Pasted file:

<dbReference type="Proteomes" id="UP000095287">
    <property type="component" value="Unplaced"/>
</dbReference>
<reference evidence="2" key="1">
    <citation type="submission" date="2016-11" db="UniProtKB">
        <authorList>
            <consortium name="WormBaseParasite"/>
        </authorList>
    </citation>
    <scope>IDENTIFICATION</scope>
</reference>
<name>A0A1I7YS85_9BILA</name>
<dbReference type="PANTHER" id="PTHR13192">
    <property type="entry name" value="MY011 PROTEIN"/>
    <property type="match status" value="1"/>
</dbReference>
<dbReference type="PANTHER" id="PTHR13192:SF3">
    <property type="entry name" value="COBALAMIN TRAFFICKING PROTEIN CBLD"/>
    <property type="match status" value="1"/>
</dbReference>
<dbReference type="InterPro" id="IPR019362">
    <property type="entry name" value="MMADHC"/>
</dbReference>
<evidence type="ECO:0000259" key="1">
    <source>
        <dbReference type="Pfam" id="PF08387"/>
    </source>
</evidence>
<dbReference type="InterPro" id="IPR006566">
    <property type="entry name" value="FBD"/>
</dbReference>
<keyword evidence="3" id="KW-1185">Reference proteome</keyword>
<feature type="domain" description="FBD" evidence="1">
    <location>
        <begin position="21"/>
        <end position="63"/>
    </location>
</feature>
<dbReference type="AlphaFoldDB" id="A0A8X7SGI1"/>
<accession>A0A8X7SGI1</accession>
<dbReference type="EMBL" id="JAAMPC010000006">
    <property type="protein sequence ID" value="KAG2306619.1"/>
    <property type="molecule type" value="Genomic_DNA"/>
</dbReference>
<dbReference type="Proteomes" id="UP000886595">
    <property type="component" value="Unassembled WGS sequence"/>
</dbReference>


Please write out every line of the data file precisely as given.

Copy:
<dbReference type="Proteomes" id="UP000095287">
    <property type="component" value="Unplaced"/>
</dbReference>
<reference evidence="2" key="1">
    <citation type="submission" date="2016-11" db="UniProtKB">
        <authorList>
            <consortium name="WormBaseParasite"/>
        </authorList>
    </citation>
    <scope>IDENTIFICATION</scope>
</reference>
<name>A0A1I7YS85_9BILA</name>
<dbReference type="PANTHER" id="PTHR13192">
    <property type="entry name" value="MY011 PROTEIN"/>
    <property type="match status" value="1"/>
</dbReference>
<dbReference type="PANTHER" id="PTHR13192:SF3">
    <property type="entry name" value="COBALAMIN TRAFFICKING PROTEIN CBLD"/>
    <property type="match status" value="1"/>
</dbReference>
<dbReference type="InterPro" id="IPR019362">
    <property type="entry name" value="MMADHC"/>
</dbReference>
<evidence type="ECO:0000259" key="1">
    <source>
        <dbReference type="Pfam" id="PF08387"/>
    </source>
</evidence>
<dbReference type="InterPro" id="IPR006566">
    <property type="entry name" value="FBD"/>
</dbReference>
<keyword evidence="3" id="KW-1185">Reference proteome</keyword>
<feature type="domain" description="FBD" evidence="1">
    <location>
        <begin position="21"/>
        <end position="63"/>
    </location>
</feature>
<dbReference type="AlphaFoldDB" id="A0A8X7SGI1"/>
<accession>A0A8X7SGI1</accession>
<dbReference type="EMBL" id="JAAMPC010000006">
    <property type="protein sequence ID" value="KAG2306619.1"/>
    <property type="molecule type" value="Genomic_DNA"/>
</dbReference>
<dbReference type="Proteomes" id="UP000886595">
    <property type="component" value="Unassembled WGS sequence"/>
</dbReference>